Gregory, bishop of Tours from 573 until his death (probably in 594), was the most prolific hagiographer of all Late Antiquity. He wrote four books on the miracles of Martin of Tours, one on those of Julian of Brioude, and two on the miracles of other saints (the Glory of the Martyrs and Glory of the Confessors), as well as a collection of twenty short Lives of sixth-century Gallic saints (the Life of the Fathers). He also included a mass of material on saints in his long and detailed Histories, and produced two independent short works: a Latin version of the Acts of Andrew and a Latin translation of the story of The Seven Sleepers of Ephesus. Internal references to datable events and to other work by Gregory, suggest that he wrote the greater part of his Glory of the Martyrs between 585 and 588, though there is one chapter (ch. 82), long before the end of the book, that describes an event that is most readily dated to 590. It is in fact likely that Gregory was collecting and recording these stories throughout his life, and, fortunately for our purposes, precise dating is not of great importance, since his views on the role of saints and the correct ways to venerate them do not seem to have changed during his writing life. The work was probably never fully completed and polished: the version we have closes with four very disparate chapters, including one (105) about the divine punishment of an avaricious woman that bears no obvious connection to the overall theme of the book. (For discussions of the dating, see Van Dam 2004, xi-xii; Shaw 2015, 104-105, 111.) In his preface, Gregory states that his aim in the work is 'to publicise some of the miracles of the saints that have until now been hidden' (aliqua de sanctorum miraculis, quae actenus latuerunt, pandere), so, as in his Glory of the Confessors, his focus is not on the lives of the saints, nor on the details of their martyrdoms, but on miracles they have effected, particularly through their relics. Miracles are recorded from many places; but unsurprisingly the largest number is from Gaul. The book opens, rather curiously, with a sizeable number of miracles and relics of Jesus and his mother Mary, neither of them conventional 'martyrs'. The explanation for this must be that Gregory's interest was really much more in relics and miracles in general than in martyrs specifically. Many of the Gallic saints he included are somewhat obscure, but outside Gaul he concentrates for the most part on major saints; towards the end of the book, however, he slips in a couple of lesser Syrian saints, probably because they had interesting specialisms: Phokas and Domitios, with, respectively, particular skills at curing snake bites and sciatica. In the case of the non-Gallic saints, it is not always clear whether they were attracting active cult in Gaul – Phokas and Domitios, for instance, almost certainly didn't. It is only when Gregory tells us of a church dedication or relic that we can be certain that the saint concerned had serious cult in Gaul: in the case of the martyrs of Rome, for instance, this is true of Clement and Laurence, but not of Chrysanthus and Daria, Pancratius, and John I. Although each section contains extraneous material, the work can be broken down very roughly into the following sections:    *Chapters 1-7: Miracles and relics of Jesus (with some of Mary), including three chapters (5-7) on relics of the Passion. (For the most part, these chapters are not covered in our database.)    *Chapters 8-19: Miracles and relics of Mary and John the Baptist.    *Chapters 20-25: Miraculous images of Jesus, and a spring associated with Easter.    *Chapters 23-34: Miracles and relics of the Apostles and Stephen (i.e. New Testament saints).    *Chapters 35-41: Miracles and relics of the post-apostolic martyrs of Rome.    *Chapters 42-46: And of northern Italy.    *Chapters 47-77: And of Gaul (in no obvious order, except that the first three chapters are occupied by early martyrs). This is the longest section of the book.    *Chapters 78-87: Very miscellaneous, with only marginal references to saints: three anti-Arian stories (79-81); two stories regarding relics of Gregory's (82-83); four stories of the punishment of impure people (84-87).    *Chapters 88-102: Miracles and relics of martyrs of Spain, Africa (just one, Cyprian of Carthage), and the East, in that order.    *Chapters 103-106: Miscellaneous. But tight structuring was never a great concern of Gregory's, so within this broad framework, he often wanders off his main theme. For instance, a clutch of miracle stories relating to John the Baptist (chs. 11-13) lead Gregory into a general discussion of the River Jordan (ch. 16), which then leads him to discuss some springs near Jericho (ch. 17), linked to the preceding chapter by the common theme of 'miraculous waters in the Holy Land', but with no connection to any martyr. Similarly, a miracle story involving relics of St Andrew and the punishment of an Arian count (ch. 78) leads Gregory into three stories against Arians with no relation to saints. These digressions did not bother Gregory and are part of the charm of his work. Gregory very seldom tells us about his sources, which for the most part were certainly oral; he had a wide circle of acquaintances within the Gallic church, and also met and collected stories from travellers from abroad, including (if the source is to be believed) a man who had travelled to India (ch. 31). But Gregory also used a range of written texts, including Eusebius' Ecclesiastical History (chs. 20 and 48), the poems of Prudentius, Paulinus of Nola, and Venantius Fortunatus, and a substantial number of Martyrdoms (Van Dam 2004, xiv-xvi). Because many of his stories are set abroad, Glory of the Martyrs is less informative about cult practices than Glory of the Confessors, with its very local and very Gallic focus, but it is still a gold-mine of information. To take just two examples: the story of Benignus of Dijon is a remarkably rich and detailed account of the discovery and enhancement of a previously unknown martyr (ch. 50), while that of Patroclus of Troyes shows the importance of a written Martyrdom, and the degree of scepticism that might greet a new one (ch. 63). There is a good general discussion of Glory of the Martyrs in Van Dam 2004, ix-xxiii, and of Gregory's hagiography more widely in Shaw 2015. (Bryan Ward-Perkins)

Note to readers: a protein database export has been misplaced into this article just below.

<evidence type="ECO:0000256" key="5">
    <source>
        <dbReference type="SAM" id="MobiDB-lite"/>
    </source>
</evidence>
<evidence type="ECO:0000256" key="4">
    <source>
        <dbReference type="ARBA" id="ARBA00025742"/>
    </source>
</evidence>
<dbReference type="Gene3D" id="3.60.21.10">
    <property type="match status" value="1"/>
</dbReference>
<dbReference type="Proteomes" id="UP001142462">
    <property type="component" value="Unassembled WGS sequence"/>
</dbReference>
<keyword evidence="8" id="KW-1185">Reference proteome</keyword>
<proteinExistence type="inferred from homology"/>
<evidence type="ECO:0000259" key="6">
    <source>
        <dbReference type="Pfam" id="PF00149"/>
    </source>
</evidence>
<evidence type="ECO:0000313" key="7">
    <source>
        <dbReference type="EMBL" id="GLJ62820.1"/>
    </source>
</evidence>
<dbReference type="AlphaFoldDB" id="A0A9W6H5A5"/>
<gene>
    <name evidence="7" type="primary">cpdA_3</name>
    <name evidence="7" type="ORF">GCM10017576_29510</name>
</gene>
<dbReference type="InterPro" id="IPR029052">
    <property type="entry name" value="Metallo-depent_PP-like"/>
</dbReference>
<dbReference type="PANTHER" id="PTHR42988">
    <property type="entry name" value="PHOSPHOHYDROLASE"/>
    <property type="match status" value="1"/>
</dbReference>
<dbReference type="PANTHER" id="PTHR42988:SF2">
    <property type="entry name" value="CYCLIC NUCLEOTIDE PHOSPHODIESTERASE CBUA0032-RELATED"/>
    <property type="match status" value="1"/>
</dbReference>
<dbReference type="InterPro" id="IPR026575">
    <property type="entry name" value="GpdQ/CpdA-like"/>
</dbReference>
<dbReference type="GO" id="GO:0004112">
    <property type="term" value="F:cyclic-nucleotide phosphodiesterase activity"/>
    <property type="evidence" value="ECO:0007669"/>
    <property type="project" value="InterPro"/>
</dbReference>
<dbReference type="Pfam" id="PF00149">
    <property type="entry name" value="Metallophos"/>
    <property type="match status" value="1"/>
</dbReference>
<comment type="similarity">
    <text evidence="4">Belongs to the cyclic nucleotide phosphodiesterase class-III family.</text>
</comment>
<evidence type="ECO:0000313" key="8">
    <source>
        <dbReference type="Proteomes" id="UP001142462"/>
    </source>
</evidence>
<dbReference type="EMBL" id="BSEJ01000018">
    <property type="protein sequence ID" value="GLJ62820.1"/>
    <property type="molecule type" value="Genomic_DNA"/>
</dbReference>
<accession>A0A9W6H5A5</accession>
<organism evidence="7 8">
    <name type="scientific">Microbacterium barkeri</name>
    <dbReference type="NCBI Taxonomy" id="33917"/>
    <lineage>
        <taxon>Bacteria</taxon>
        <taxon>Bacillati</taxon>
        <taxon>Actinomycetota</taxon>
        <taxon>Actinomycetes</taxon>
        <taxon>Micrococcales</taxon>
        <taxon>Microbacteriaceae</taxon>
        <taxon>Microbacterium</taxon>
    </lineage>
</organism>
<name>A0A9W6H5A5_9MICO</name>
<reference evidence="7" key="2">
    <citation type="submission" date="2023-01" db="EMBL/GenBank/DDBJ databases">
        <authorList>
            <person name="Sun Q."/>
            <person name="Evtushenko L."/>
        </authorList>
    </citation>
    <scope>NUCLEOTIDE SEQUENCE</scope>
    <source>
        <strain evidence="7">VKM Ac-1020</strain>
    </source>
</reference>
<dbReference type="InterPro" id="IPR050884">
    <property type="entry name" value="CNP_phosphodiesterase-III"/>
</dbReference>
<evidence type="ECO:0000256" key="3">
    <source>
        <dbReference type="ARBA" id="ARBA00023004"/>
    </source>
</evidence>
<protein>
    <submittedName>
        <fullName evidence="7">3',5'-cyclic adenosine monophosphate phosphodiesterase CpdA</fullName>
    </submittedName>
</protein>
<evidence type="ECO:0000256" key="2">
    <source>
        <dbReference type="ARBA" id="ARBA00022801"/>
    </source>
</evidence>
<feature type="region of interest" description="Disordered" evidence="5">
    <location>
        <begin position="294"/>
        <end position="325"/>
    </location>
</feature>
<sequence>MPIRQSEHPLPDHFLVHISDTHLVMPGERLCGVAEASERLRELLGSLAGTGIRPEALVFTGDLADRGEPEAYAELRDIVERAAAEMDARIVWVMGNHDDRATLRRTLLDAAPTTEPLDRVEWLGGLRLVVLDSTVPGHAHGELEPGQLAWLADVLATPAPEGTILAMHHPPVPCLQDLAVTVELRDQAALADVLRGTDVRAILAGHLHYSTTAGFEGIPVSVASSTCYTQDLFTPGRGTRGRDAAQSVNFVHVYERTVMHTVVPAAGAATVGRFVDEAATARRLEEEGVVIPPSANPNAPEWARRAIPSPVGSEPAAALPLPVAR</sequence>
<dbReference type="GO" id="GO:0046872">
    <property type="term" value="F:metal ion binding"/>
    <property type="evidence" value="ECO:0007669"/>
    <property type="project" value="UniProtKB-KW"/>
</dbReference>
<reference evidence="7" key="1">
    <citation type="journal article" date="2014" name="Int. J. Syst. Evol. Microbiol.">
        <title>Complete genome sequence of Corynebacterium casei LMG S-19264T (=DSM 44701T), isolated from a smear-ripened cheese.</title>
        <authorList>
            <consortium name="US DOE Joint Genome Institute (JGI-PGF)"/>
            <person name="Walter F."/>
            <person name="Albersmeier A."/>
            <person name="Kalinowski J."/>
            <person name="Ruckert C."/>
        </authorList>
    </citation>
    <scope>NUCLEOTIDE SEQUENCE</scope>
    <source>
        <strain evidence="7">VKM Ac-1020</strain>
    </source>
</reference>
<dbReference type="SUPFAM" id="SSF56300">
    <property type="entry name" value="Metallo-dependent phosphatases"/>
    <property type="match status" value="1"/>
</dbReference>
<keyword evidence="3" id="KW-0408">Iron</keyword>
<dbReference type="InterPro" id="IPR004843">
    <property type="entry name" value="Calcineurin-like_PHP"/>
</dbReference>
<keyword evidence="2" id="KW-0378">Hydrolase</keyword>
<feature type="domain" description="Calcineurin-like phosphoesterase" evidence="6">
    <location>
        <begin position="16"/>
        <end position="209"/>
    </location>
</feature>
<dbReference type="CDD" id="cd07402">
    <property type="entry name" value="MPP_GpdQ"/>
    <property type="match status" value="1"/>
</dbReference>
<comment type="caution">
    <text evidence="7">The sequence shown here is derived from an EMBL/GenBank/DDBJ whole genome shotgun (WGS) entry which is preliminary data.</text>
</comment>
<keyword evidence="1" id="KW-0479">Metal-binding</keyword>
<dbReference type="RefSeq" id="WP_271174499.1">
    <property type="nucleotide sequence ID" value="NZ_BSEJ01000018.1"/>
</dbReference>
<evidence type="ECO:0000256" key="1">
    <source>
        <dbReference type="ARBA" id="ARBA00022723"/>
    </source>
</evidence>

For the overview of the Glory of the Martyrs see E00367. Namatius of Clermont was bishop in the mid-5th century (his precise dates are not recorded, but he was the second bishop before Sidonius Apollinaris, who became bishop in 469). This event is also mentioned by Gregory in the Histories (E02025), where he describes the cathedral built at Clermont by Namatius in greater detail. See Vieillard-Troiekouroff 1976, 85-89, and Prévot 1989, 32-33. The feast of the dedication of the cathedral is listed in the Martyrologium Hieronymianum on 14 May (E04814).


Edition: Krusch, B., Liber in gloria martyrum, in: Gregorii Turonensis Opera. 2: Miracula et opera minora (Monumenta Germaniae Historica, Scriptores rerum Merovingicarum 1.2; 2nd ed.; Hannover, 1969). Translation: Van Dam, R., Gregory of Tours, Glory of the Martyrs (Translated Texts for Historians 4; 2nd ed., Liverpool, 2004). Further reading: Prévot, F., "Clermont," in N. Gauthier and J.-Ch. Picard (eds.), Topographie chrétienne des cités de la Gaule des origines au milieu du VIIIe siècle, vol. 6: Provinces ecclésiastique de Bourges (Aquitania Prima) (Paris, 1989), 27-40. Shaw, R., "Chronology, Composition, and Authorial Conception in the Miracula", in: A.C. Murray (ed.), A Companion to Gregory of Tours (Leiden-Boston 2015), 102-140. Vieillard-Troiekouroff, M., Les monuments religieux de la Gaule d'après les œuvres de Grégoire de Tours (Paris, 1976).